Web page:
Mortgage approvals fell 10% in the first three months of the year, according to Bank of England data, as the housing market continued to slow following the surge in activity triggered by the suspension of stamp duties during the pandemic.
Approvals reached 65,974 at the end of the first quarter of January. That figure is also down 18% from its June 2021 peak of 80,464, according to analysis of Bank data by specialist lender Octane Capital.
Annual growth in UK house prices slowed “slightly” to 10.7% in June, leaving the average house price at £271,613, Nationwide said last week.
But Octane says five consecutive interest rate hikes by the Bank since December to now stand at 1.25%, “has left many wondering if a cold snap is on the horizon and it looks like frost has already begun to take hold when it comes to buyer intent in the market”.
He adds: “While the number of mortgage approvals may have increased during the pandemic, buyer appetite fueled by mortgages has actually been declining since well before the recent interest rate hike.” .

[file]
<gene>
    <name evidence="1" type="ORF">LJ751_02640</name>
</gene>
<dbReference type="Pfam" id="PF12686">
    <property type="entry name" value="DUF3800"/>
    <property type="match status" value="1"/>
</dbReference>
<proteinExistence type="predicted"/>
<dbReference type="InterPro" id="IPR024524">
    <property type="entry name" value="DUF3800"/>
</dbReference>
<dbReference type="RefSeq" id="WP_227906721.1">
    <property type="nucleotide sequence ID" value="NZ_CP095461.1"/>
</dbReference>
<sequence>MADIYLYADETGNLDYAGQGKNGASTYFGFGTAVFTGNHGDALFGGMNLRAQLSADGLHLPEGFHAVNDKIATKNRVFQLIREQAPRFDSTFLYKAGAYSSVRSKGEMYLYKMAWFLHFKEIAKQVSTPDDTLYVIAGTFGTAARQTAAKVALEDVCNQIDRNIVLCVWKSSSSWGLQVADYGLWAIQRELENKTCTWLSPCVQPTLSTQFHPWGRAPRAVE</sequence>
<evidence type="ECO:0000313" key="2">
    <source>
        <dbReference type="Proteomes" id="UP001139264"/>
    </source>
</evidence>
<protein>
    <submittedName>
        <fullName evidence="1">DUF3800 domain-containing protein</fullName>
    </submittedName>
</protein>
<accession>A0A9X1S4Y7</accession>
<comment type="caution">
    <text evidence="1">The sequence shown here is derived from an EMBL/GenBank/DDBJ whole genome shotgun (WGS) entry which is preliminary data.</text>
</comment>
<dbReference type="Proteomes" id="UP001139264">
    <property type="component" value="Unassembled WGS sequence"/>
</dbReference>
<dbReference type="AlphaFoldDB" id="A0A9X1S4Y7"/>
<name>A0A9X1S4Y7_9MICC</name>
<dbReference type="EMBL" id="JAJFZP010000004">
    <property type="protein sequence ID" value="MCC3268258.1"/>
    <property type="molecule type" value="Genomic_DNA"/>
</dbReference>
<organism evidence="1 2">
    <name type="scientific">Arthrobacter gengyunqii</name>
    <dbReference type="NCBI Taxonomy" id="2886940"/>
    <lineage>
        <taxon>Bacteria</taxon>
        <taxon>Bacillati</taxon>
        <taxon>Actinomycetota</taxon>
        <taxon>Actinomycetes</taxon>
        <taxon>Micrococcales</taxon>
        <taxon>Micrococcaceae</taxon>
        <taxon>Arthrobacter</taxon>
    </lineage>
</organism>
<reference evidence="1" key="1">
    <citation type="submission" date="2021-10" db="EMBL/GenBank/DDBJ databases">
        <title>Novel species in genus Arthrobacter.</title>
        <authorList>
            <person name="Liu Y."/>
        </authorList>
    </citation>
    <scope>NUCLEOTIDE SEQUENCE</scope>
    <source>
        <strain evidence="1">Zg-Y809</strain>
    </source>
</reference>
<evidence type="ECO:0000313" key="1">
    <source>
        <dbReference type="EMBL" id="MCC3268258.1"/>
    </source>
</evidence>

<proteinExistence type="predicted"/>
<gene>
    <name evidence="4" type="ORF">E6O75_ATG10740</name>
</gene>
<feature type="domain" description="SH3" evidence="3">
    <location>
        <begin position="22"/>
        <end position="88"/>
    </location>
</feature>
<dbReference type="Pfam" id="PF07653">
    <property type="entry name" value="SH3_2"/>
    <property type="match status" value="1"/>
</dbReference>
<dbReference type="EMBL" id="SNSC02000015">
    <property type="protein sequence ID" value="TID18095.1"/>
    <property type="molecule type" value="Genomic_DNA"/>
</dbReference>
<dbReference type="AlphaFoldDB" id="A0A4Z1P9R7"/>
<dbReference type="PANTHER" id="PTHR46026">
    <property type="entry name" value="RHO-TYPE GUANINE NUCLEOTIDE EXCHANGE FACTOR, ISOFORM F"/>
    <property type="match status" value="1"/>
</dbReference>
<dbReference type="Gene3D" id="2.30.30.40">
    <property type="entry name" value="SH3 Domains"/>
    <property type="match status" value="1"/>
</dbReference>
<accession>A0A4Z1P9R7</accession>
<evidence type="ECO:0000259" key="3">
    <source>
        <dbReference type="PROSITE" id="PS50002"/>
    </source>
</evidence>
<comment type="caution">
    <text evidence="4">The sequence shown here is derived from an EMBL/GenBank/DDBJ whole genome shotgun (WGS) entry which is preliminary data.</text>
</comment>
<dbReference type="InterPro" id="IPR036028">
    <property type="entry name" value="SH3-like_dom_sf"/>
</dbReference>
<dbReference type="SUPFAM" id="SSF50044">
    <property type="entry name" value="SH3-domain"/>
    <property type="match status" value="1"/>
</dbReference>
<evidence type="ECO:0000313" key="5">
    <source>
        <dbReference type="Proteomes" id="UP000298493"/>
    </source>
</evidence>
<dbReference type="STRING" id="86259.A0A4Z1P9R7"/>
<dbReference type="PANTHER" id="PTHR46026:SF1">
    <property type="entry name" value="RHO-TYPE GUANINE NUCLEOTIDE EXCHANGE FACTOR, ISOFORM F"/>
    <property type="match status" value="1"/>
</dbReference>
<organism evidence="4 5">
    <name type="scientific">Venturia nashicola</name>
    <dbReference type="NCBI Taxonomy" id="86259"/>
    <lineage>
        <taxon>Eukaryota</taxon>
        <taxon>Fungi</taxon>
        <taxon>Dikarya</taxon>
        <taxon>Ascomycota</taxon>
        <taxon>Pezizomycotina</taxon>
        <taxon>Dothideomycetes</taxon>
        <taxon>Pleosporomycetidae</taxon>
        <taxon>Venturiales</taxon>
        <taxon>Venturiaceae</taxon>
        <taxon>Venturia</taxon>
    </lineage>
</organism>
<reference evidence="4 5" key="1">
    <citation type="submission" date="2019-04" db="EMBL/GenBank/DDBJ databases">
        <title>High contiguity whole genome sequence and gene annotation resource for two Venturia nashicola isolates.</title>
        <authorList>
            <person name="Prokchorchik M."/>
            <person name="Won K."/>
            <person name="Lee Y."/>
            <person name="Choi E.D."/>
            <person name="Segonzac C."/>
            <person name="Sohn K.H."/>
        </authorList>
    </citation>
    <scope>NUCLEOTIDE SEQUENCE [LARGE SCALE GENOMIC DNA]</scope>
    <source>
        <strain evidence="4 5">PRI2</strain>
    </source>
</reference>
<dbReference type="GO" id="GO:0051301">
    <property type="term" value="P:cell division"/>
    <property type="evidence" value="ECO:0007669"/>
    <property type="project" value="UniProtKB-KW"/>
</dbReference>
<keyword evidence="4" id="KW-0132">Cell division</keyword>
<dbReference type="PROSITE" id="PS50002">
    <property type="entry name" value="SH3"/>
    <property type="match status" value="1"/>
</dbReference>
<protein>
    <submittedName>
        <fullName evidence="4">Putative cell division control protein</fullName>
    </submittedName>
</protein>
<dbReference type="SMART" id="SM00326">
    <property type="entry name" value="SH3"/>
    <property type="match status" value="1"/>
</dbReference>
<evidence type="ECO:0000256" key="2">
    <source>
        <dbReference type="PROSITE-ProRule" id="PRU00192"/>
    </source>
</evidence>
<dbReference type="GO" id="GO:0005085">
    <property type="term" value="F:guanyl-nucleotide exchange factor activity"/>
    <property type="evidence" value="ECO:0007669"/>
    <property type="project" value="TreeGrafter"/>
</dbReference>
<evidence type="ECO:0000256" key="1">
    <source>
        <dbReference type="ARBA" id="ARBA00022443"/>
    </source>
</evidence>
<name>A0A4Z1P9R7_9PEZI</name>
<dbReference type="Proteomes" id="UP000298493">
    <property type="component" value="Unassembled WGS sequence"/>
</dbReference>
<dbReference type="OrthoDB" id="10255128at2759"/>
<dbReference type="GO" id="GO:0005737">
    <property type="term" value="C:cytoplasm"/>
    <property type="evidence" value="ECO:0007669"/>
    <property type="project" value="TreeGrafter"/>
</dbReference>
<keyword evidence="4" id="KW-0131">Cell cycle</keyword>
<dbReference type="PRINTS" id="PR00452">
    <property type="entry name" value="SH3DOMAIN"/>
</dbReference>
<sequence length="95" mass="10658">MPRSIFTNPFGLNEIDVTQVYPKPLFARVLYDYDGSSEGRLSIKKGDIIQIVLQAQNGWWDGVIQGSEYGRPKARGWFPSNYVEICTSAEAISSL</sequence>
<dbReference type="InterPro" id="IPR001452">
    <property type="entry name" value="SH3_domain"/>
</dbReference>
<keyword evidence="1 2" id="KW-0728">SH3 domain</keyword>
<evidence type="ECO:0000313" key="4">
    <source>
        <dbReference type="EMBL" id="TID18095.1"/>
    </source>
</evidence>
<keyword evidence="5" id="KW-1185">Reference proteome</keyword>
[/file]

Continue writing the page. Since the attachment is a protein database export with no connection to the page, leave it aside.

The lender’s study of the Bank’s research shows that in the 28 months since the start of the pandemic, there were 3.6 million mortgage transactions in the UK, or 129,000 per month. During this period, Chancellor Rishi Sunak introduced a stamp duty holiday to revive the housing market which had stalled in the early months of the health crisis.
But the firm says that figure is a 6% drop from the 28 months before the pandemic, when there were 3.8 million mortgage transactions, or 137,000 per month.
Managing Director and Co-Founder of Octane Capital, Jonathan Samuels, said: “The UK Government’s pandemic interjections into the housing market have indeed helped to energize the market at a time when the economy was facing deep difficulties.
“However, in terms of the proportion of transactions facilitated by the mortgage industry, this helping hand has not been enough to match the market’s pre-pandemic performance.
“While house price growth remains robust, there is no doubt that tougher times lie ahead for UK buyers and a series of back-to-back base rate hikes have already started to rock the boat. when it comes to mortgage approval levels.”